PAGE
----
As part of our recent tour of Istanbul, we revisited one of our favourite mosques: Rüstem Paşa.

We mentioned this mosque way back in the summer of 2008 but didn’t include any pictures with the article.  This time we remembered to take some, so you can see what exactly makes this one of the most beautiful small mosques in Istanbul.

The entrance to the Mosque

 
Stand with your back to the entrance of the Spice Bazaar, look left across the square and you will see the minaret and dome of Rüstem Paşa mosque hidden by a row of single storey shops in the corner of the square.  The entrance is in the photo, above.

Rüstem Paşa was the son-in-law of Süleyman the Magnificent and this mosque was designed and built by Sinan.  It is covered, inside and out, with glorious Iznik tile.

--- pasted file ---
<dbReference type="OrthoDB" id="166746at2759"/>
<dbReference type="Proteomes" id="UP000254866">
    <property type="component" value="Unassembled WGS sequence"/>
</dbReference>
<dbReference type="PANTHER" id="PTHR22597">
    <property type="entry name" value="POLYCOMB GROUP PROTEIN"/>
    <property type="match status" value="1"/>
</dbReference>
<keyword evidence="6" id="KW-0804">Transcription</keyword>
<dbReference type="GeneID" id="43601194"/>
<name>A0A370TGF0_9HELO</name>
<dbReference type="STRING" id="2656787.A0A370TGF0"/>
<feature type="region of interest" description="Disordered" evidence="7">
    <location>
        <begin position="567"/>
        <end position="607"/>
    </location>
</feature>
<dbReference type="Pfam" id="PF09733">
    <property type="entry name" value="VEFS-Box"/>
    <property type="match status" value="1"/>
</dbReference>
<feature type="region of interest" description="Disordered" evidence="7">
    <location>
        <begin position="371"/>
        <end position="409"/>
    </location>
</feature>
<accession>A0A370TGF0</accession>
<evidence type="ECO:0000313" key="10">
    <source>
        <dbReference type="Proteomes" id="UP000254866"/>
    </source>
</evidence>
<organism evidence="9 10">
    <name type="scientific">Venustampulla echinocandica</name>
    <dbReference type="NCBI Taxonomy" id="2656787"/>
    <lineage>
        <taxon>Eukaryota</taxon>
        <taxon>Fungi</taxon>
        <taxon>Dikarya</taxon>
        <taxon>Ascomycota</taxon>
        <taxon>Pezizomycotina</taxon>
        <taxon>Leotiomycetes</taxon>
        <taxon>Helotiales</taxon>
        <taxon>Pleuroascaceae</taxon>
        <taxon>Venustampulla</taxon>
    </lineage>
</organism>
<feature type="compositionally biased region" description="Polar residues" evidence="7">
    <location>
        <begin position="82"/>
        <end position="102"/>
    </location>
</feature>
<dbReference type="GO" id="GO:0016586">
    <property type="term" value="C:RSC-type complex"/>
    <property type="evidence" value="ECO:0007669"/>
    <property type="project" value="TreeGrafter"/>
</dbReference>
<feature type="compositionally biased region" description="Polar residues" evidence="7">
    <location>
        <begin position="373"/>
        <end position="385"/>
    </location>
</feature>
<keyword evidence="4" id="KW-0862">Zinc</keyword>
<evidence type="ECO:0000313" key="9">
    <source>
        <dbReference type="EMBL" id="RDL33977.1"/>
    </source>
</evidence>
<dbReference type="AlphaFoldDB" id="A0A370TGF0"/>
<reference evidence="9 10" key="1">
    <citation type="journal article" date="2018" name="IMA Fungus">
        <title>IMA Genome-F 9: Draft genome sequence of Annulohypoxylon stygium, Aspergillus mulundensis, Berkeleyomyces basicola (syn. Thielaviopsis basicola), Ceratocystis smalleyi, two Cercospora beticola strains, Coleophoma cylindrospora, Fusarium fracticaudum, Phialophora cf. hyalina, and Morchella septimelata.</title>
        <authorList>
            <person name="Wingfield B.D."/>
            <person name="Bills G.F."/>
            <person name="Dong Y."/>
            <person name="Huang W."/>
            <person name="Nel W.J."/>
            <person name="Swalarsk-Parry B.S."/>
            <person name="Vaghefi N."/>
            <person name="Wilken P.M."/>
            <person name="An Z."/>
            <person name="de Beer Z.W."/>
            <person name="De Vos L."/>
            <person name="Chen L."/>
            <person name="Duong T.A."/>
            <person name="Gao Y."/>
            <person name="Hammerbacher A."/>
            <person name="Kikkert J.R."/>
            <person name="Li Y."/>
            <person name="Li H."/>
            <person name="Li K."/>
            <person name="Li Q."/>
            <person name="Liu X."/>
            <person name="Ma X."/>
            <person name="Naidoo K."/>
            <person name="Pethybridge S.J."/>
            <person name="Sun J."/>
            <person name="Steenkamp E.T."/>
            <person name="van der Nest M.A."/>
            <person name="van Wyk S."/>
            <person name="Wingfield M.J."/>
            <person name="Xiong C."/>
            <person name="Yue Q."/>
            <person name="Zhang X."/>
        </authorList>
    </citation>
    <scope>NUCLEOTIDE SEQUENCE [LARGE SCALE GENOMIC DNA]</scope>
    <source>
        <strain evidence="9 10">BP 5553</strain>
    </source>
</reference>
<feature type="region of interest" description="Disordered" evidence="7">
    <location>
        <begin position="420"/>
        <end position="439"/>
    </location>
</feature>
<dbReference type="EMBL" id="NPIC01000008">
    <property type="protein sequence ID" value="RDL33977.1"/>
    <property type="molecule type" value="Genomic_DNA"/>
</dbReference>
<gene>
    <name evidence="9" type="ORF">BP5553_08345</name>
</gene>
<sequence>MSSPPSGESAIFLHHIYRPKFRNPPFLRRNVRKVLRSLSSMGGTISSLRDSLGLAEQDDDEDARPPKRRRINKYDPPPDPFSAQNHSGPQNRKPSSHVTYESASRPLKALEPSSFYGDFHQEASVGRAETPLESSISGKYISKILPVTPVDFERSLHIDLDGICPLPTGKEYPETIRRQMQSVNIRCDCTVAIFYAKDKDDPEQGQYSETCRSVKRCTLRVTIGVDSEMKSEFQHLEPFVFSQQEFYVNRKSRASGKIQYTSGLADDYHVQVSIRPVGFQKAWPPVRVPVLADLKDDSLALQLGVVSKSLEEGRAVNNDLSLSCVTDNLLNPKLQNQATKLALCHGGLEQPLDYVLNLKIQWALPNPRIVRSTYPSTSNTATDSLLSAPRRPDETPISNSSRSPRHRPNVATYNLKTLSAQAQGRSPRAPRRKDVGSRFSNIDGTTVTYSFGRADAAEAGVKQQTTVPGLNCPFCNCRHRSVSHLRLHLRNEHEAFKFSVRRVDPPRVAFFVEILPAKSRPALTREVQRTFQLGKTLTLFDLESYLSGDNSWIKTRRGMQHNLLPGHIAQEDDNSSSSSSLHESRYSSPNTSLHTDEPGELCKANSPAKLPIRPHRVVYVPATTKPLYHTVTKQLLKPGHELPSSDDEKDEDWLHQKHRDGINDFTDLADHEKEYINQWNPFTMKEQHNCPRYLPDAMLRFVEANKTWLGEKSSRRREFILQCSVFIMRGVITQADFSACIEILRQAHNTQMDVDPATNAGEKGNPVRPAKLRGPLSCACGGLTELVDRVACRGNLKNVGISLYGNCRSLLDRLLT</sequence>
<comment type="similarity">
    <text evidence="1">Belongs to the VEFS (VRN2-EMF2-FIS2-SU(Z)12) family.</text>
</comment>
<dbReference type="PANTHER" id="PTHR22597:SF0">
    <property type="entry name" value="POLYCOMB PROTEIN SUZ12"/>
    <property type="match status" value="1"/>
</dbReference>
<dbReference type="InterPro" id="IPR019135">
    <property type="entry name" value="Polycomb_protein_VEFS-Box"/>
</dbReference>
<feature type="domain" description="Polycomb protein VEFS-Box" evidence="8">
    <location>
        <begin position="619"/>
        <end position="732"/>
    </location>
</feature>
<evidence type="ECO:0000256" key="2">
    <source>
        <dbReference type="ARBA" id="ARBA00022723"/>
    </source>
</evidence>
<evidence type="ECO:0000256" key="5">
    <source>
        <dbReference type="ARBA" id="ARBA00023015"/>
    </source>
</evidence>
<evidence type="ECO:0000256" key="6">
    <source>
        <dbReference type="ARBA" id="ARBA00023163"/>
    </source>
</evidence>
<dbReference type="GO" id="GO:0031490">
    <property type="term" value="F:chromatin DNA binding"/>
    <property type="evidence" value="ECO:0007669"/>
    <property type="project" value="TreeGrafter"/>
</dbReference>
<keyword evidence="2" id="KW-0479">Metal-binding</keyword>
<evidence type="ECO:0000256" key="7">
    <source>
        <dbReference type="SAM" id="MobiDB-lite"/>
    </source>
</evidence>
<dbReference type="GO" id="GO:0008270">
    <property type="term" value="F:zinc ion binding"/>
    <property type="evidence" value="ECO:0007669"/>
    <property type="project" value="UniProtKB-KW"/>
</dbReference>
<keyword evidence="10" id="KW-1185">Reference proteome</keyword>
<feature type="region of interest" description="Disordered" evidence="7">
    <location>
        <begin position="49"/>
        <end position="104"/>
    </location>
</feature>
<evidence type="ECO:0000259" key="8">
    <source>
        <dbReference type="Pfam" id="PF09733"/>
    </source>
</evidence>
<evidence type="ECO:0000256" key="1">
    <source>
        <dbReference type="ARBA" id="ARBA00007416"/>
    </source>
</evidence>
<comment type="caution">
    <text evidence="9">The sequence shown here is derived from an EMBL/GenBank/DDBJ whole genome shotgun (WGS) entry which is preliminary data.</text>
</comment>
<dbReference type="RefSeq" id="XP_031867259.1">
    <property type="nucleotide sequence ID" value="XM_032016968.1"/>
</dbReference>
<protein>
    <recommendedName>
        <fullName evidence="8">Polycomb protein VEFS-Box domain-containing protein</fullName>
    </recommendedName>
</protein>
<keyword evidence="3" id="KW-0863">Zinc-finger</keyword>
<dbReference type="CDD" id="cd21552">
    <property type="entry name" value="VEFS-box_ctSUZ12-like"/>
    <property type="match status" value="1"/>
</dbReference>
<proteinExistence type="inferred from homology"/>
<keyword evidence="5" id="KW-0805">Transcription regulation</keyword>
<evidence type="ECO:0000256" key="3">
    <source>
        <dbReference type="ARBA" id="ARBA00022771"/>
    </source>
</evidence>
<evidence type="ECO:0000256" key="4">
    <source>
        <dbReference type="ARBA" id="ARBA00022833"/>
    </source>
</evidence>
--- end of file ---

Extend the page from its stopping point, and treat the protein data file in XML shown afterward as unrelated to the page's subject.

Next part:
The staircase leads to a peaceful courtyard where we were pleased to see one of the original marble ablution bowls being used by a cleaner to wash his mop!

Cleaner using the fountain

This courtyard is a lovely place to unwind after a heavy day’s sight seeing in old Istanbul, especially in the hotter summer months.

 

Inside there is more tile and this is a small mosque as opposed to the huge constructions created by successive sultans.  You can sit in a corner and enjoy its beauty.

Inside Rustem Pasa Mosque

And don’t forget to look at the clock made in London, a gift from Queen Victoria to ensure the call to prayer was broadcast at the correct time.  What would the clockmaker have thought of creating clocks with Arabic numbers on the face, we wondered.

Grandfather Clock in Rustem Pasa Mosque

The clock appears to be in working order (we sneaked a peak inside) but wasn’t working – maybe they lost the key?

 

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